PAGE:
Debbie Blank The Herald-Tribune
The Batesville Herald-Tribune
---- — Every five years the Batesville Parks and Recreation Board must submit a master plan detailing goals for the next five years to the Indiana Department of Natural Resources. “To be eligible for grants, you must have a ... plan on file,” pointed out BPRB President Tim Hunter. “They want to see you’ve identified needs and that’s what you’re working toward.”
Once again, Eric Frey, Administrative Resources association, Columbus, executive director and a consultant to the city, will assist the board with the process and discussed it at the Feb. 19 monthly meeting.
Hunter reflected, “I’ve been around for a few of these (five-year) cycles now.” He was gratified to realize that over the past decade, a lot of recreational needs that had been identified, such as trails, a handicapped playground and soccer and baseball complexes, have materialized. “Eric likes working with Batesville. We can check off a lot of things from one time to the next we’ve been fortunate to be able to accomplish.”
Parks Commissioner Mike Baumer follows the five-year blueprint and “does a great job of pursuing grants to get improvements.”
Baumer and Frey will work together on the first steps in the process, to identify existing conditions and make sure assets are accurately inventoried.
This summer citizens will be asked to complete paper and online surveys and to attend public meetings to offer input. In early fall, the plan’s scope will be narrowed after sifting through public feedback. The parks board will submit a draft to IDNR, get input from employees about how to improve it, then submit the final plan in December, according to Hunter.
Rural Alliance for the Arts board member Jeff Pawlik was exploring where to hold a Sept. 13 outdoor concert starring country musician John Michael Montgomery. “They were looking at using one of the fields at The Plex or else the Liberty Park baseball field” because RAA leaders could more easily charge admission into a fenced area, the president explained. “The board was favorable in trying to help accommodate the request,” said Hunter. RAA members will do more research on logistics with Baumer.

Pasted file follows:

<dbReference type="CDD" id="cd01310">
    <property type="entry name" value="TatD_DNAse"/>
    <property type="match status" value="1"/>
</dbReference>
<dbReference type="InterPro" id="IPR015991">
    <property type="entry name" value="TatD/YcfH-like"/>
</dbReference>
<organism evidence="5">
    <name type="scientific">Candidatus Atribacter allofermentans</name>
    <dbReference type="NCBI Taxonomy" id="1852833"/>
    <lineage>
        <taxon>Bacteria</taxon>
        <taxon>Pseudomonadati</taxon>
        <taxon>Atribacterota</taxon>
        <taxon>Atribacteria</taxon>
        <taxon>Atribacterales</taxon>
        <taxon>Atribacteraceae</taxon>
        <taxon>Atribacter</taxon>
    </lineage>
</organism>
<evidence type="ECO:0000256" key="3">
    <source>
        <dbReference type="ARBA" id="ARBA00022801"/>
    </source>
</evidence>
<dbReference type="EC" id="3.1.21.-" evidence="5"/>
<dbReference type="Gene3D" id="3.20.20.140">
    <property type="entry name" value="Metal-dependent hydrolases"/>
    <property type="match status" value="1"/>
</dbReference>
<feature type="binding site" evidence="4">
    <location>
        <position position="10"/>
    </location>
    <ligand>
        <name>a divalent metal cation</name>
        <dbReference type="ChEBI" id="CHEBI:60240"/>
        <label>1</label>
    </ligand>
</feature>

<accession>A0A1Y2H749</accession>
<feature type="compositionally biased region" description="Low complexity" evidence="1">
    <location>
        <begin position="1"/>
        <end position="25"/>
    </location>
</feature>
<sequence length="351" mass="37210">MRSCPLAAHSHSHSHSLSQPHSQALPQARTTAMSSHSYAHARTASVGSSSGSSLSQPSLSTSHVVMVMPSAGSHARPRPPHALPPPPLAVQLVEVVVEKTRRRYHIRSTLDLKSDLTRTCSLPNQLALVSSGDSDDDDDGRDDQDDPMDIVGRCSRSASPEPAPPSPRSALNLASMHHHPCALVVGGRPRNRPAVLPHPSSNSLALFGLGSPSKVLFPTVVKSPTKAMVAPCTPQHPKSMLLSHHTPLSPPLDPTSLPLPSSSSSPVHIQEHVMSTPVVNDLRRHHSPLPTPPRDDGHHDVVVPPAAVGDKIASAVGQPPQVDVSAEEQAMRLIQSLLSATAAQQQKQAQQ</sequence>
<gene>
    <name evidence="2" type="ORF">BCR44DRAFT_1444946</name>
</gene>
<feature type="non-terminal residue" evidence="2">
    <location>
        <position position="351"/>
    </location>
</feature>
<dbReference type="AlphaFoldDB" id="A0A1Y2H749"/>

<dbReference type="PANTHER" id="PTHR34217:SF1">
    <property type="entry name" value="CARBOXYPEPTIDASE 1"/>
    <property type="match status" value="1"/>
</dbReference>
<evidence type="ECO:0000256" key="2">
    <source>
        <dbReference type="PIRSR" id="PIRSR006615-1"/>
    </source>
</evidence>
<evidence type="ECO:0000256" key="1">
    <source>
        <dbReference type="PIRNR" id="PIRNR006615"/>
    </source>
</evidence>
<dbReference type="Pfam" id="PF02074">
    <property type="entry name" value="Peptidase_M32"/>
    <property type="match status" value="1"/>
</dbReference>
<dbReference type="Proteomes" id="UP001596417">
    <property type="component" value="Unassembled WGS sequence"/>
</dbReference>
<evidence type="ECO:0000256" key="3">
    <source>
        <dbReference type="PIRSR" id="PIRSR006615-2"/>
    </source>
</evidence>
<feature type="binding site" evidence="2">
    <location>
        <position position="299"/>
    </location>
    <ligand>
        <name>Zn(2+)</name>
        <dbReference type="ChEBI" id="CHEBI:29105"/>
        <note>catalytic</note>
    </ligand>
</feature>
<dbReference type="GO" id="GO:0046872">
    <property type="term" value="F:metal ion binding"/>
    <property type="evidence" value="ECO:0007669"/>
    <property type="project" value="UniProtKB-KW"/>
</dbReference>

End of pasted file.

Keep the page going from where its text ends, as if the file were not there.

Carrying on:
Several residents came to the meeting to find out if they could use park facilities and how much that would cost.
Interested in renting the Liberty Park Pavilion for a wedding reception, Matt Sharpless questioned the difference in fees in Ordinance 2014-1, recently enacted by the city council: $300 for a group, $400 with kitchen for a group, $700 with kitchen for a company picnic and $1,000 with kitchen plus a $400 refundable deposit for cleaning for a wedding reception. Members explained that typically, receptions last longer than other events, decorating and cleanup on weekends limit other usage and there could be greater liability if alcohol is served. The fee is higher because “I don’t think the park board wants wedding receptions going on every weekend.”
In the past, BPRB has waived rental fees for nonprofit groups. Due to its tight budget, the new city ordinance states, “Any entity with 501(c) status or other tax-exempt status may receive up to a 50 percent discount on any rental property.” So members voted that Community Mental Health Center will pay $200 to use the pavilion with kitchen instead of the full $400.
Kiwanis Student Leadership Academy member Leo Giesey, a Batesville High School senior, has not submitted a written request, but asked the board to waive the pavilion fee its first annual five-kilometer, untimed Color Run slated for April 4 at Liberty Park and the adjoining Liberty Trail. Two-thirds of the proceeds will go to the Kiwanis for Kids program, which allows BHS students to mentor Batesville Primary School kids. Because there will be no more free uses, Baumer pointed out a lot of 5K organizers use Shelter 1 near the traditional start/finish line. Nonprofits will pay $50 for that instead of the normal $100. Giesey said the group will consider the recommendation.
Debbie Blank can be contacted at email@example.com or 812-934-4343, Ext. 113.
Two requests turned down • A request by the Dall family to hold a wedding ceremony and small reception at Brum Woods was denied because of the lack of parking and restrooms, Hunter said. "The logistics were a concern .... The board was leery of taking Brum Woods out of public use." • A request by photographer Grace Wagner to install a sign for her business at Liberty Park also was voted down. "She thinks the park makes such a nice backdrop" for family and children's portraits. "It was a commercial venture to use the park. It didn't really fit into the usage guidelines that we have." He noted amateur and professional photographers are welcome to shoot photos there occasionally, but not set up shop.